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3.2 Categorising artefacts at Roman military sites

As outlined in Section 2.3, with the exception of specifically military equipment, there have been few comprehensive studies of artefact assemblages and artefact function in Roman military studies, although the number has been growing in more recent years. Twenty years ago Nina Crummy (1983) published a catalogue of the small finds from the excavations at Colchester, organised by a series of functional categories. Lindsay Allason-Jones has studied artefact assemblages from turrets on Hadrian's Wall (Allason-Jones 1988) and Simon Clarke (1994) also stressed the need to study complete artefact assemblages from Roman military sites. Hilary Cool and Michael Baxter (2002) recently demonstrated how artefacts from a number of different Romano-British sites - urban, rural and military - can be divided into a range of functional categories, and then multivariate analyses carried out to identify different types of sites as well as the varying functions of different spaces within a site. Patricia Baker (2001) has argued for a need to investigate the different depositional patterns for various types of artefacts within different military sites. Andrew Gardner (2001; 2002; 2004) has also recently stressed the need for a more contextualised approach to artefacts and social practices at Roman sites, using a consumer approach to classifying these artefacts. He has used GIS software to isolate distribution patterns of artefacts in the vicinity of the west gate of the fort of Birdoswald on Hadrian's Wall (Wilmott 1997; Gardner 2004), as well as at other British military sites (Gardner 2002).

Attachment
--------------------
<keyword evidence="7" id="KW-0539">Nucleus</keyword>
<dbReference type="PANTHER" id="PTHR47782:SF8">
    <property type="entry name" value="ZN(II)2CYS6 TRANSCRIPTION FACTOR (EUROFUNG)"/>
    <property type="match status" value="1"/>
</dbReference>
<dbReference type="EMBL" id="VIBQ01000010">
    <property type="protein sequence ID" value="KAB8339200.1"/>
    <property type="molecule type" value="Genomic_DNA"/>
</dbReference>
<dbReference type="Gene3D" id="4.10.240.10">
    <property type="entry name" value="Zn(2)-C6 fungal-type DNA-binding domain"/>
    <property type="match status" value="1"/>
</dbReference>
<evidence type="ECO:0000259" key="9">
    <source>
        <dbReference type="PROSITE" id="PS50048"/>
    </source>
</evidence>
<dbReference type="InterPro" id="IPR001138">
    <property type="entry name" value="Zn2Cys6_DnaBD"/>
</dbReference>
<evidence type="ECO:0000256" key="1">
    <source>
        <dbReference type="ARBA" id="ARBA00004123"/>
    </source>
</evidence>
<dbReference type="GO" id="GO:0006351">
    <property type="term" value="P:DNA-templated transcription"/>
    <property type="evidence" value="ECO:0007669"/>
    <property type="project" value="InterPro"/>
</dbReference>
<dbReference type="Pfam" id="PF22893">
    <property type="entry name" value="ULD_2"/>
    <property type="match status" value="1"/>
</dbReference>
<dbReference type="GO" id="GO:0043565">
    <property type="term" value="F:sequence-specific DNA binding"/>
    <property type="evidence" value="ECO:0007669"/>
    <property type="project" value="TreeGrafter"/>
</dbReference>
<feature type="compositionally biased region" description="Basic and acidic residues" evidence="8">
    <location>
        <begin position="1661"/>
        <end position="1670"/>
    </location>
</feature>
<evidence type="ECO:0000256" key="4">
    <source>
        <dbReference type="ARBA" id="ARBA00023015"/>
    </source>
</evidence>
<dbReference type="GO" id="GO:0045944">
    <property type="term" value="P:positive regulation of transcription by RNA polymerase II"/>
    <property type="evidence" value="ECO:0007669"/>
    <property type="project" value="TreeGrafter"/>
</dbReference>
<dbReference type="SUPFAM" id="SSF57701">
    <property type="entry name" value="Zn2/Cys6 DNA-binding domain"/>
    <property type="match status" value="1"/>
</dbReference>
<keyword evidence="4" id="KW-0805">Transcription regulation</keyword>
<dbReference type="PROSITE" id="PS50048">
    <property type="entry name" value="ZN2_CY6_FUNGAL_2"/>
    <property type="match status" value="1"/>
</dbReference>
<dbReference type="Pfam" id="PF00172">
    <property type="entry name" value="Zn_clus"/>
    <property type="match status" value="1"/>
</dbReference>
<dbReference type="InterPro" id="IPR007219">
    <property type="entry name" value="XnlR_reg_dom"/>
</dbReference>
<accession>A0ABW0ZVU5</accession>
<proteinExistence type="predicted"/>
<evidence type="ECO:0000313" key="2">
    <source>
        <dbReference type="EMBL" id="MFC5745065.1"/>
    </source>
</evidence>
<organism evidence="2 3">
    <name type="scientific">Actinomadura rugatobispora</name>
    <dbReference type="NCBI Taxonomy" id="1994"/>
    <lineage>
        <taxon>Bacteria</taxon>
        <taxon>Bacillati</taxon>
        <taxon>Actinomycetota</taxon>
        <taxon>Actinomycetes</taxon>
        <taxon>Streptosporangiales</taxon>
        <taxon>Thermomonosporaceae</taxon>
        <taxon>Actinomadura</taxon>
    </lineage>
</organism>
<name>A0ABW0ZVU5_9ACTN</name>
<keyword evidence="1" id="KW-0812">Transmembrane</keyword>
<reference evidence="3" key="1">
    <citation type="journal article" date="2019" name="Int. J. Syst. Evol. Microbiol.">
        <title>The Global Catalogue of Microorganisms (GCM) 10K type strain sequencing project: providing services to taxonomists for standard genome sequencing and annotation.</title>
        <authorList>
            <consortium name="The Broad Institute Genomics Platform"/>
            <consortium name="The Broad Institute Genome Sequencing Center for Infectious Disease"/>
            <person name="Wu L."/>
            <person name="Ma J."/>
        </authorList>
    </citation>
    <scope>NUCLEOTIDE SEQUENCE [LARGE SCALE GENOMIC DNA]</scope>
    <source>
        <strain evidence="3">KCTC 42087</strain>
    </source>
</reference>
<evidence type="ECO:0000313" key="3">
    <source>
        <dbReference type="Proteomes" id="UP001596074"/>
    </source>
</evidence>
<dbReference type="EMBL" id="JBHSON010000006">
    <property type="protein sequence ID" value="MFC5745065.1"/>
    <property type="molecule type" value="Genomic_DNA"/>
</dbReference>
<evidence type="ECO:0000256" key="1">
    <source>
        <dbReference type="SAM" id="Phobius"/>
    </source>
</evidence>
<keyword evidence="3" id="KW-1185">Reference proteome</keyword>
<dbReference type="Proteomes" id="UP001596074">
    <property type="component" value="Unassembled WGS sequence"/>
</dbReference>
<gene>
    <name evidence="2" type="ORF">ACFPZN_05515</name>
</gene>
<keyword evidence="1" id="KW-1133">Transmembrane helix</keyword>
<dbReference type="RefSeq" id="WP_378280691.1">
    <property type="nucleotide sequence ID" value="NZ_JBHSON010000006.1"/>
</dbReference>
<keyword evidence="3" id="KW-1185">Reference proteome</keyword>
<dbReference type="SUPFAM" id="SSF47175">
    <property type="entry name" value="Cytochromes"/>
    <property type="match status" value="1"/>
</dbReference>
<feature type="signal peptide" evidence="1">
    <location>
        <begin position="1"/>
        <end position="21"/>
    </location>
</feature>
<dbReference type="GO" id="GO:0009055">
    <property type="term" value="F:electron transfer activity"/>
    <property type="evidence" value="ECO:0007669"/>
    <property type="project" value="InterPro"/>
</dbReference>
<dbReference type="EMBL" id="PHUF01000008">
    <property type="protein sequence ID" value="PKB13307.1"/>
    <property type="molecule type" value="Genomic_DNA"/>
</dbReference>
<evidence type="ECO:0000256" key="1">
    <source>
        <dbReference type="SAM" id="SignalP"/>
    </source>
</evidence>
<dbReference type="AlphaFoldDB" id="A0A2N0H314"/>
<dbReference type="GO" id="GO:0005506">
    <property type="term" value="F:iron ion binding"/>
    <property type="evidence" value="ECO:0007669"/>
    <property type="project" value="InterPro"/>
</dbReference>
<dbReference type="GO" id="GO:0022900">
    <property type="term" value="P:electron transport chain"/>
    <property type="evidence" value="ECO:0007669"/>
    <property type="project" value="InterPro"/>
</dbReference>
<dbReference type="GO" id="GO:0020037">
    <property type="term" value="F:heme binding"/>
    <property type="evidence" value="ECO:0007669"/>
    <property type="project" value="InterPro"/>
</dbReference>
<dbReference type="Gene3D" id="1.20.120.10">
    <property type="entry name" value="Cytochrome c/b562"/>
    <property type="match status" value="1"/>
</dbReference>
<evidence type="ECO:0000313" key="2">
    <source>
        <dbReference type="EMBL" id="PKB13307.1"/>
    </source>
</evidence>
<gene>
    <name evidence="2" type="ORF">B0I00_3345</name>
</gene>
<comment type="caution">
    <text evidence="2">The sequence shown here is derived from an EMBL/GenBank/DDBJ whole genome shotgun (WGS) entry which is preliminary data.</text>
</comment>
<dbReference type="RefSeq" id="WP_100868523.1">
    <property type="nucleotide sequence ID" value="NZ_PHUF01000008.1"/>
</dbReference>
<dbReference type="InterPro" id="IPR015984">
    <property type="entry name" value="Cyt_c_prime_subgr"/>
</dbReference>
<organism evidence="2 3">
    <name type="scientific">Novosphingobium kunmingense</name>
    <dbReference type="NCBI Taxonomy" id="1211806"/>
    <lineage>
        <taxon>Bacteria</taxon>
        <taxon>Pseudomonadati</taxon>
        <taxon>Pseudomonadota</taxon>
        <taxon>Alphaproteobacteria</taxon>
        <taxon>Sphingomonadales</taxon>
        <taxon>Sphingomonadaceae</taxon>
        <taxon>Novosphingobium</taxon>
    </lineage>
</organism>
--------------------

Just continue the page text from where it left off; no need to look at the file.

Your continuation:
3.2.1 Ascribing functions and activities to artefacts

Allason-Jones argued (1999a) that there are many pitfalls in identifying artefacts as being either military or civilian equipment (see also Gardner 2002, 331). For example, she posited that a lead candelabra and Minerva head couch decoration could be considered military equipment as these were the kinds of personal luxuries which soldiers, and especially officers, could bring with them during their posting, which might last at least three years. She has therefore argued for a separation of purely military equipment (e.g. swords, helmets, shields etc.) from non-military equipment.

These distinctive dichotomies are not important for a study that is concerned with extracting social relevance from artefacts and artefact assemblages. Given that all the activities within Roman forts and fortresses fall within the military sphere, as opposed to the urban or agricultural sphere, this study aims to highlight, through the artefact distribution, that life within a military site also embraced the 'domestic' sphere and, as such, included many activities which did not pertain to combat and defence and which could be carried out by both military and non-military personnel. In other words, the current study is not concerned with separating out the professional, community and personal activities. Rather it investigates how these are integrated together and what we can learn about relationships between these activities and the people who performed them. But, we need to be clear about levels of functional categories. For example, 'military' or 'domestic' are spheres of activities rather than actual activities, whereas 'combat', 'defence', 'food-preparation', 'eating' and 'drinking' are activities and functions, in terms of the specific function for which a person uses an item.

Cool and Baxter (2002, 366) cautioned that the current methods used by archaeologists to summarise finds according to functional categories are misleading, particularly concerning small finds which are not ceramic or bone and which are usually found in limited quantities. They argued that the ascription of these functions rarely include any formal analysis of the artefacts and involve only narrow functional interpretations. To map activities that provide a more nuanced understanding of how the components of each individual fort functioned we need to consider the range of activities for which each artefact can be used and also the range of people who could potentially have used it.

3.2.2 Ascribing categories